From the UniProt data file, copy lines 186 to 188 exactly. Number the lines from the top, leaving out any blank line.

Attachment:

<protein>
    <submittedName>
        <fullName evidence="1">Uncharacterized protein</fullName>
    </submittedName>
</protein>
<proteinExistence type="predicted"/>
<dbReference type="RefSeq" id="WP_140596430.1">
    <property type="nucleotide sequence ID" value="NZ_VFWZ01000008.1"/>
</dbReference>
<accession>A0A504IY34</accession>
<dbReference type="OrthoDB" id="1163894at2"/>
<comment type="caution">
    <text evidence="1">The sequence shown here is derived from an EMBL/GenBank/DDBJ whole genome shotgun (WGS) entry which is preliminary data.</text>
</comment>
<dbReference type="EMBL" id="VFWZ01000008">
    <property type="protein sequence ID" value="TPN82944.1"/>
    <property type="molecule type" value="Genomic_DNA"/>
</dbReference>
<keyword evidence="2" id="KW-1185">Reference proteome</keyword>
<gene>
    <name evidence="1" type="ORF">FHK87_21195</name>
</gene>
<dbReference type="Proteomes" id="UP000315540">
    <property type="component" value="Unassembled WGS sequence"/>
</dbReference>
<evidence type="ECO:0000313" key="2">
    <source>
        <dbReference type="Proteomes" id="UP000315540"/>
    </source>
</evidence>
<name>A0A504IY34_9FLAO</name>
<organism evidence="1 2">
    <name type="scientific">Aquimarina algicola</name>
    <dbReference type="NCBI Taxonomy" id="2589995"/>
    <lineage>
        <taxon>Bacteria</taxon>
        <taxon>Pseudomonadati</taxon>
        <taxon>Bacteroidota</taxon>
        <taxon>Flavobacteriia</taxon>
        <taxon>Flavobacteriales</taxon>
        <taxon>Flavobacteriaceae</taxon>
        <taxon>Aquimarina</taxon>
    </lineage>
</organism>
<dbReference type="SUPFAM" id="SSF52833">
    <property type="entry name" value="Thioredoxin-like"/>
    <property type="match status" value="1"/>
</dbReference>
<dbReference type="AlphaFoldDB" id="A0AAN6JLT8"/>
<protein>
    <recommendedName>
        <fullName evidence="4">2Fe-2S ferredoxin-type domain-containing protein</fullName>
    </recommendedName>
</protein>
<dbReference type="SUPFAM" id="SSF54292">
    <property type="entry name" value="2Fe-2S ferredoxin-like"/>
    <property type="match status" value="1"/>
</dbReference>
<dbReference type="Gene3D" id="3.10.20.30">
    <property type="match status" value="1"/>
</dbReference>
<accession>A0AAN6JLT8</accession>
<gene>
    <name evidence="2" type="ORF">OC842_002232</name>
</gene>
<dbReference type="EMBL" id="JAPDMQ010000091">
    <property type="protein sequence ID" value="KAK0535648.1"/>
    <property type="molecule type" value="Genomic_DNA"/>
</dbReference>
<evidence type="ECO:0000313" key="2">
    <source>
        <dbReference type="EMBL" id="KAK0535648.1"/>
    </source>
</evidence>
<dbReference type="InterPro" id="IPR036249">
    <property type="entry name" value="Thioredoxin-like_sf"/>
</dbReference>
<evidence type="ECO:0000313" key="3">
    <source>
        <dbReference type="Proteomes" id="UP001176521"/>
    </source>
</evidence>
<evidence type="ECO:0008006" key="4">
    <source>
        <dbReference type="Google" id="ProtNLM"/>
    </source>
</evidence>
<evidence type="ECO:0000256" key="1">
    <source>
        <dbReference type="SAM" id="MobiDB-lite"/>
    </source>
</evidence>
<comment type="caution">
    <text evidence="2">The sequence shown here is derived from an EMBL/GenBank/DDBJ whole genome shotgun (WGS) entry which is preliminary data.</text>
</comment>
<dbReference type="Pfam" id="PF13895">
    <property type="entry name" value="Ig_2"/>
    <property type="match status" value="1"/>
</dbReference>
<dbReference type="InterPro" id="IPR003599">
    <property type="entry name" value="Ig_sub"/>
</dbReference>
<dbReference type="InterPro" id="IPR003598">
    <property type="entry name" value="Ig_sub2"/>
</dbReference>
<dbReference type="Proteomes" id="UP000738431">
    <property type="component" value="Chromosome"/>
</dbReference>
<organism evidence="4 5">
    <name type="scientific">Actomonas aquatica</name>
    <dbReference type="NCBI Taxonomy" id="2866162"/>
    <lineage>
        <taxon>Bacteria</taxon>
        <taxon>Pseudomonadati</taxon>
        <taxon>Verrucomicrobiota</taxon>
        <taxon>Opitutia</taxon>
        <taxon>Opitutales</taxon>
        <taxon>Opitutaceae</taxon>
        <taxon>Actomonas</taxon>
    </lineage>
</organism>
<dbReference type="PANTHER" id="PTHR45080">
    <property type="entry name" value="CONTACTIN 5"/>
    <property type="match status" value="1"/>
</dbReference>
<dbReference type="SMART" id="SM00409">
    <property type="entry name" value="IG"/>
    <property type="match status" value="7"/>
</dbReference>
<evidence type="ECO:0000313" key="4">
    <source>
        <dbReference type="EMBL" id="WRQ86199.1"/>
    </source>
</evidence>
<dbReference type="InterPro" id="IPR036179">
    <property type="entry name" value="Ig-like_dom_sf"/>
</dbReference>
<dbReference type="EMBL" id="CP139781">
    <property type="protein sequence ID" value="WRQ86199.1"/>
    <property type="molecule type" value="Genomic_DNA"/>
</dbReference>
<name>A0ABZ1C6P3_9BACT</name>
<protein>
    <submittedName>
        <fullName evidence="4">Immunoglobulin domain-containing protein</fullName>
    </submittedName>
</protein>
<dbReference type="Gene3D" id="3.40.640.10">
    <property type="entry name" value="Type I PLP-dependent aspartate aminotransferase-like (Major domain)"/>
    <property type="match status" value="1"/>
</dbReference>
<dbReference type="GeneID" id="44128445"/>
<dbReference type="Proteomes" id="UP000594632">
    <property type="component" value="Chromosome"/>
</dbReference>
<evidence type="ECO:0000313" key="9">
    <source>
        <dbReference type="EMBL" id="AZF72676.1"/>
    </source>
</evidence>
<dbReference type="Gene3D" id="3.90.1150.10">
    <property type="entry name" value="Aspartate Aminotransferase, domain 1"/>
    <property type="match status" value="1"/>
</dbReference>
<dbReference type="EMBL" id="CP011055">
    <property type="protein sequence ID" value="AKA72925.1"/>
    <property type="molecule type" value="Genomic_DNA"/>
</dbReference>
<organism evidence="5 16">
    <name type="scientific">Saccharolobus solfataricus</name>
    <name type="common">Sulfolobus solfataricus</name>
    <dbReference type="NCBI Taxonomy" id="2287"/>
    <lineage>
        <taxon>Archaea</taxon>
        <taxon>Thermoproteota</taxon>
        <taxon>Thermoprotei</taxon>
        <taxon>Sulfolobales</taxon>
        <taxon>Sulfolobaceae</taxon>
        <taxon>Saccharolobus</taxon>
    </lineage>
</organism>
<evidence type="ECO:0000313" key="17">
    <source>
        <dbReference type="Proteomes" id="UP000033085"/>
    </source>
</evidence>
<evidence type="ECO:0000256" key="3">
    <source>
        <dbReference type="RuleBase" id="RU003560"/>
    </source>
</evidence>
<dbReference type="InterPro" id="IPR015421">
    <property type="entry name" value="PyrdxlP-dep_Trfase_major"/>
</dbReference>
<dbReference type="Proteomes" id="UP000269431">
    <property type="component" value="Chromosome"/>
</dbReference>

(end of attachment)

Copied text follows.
</evidence>
<evidence type="ECO:0000256" key="3">
    <source>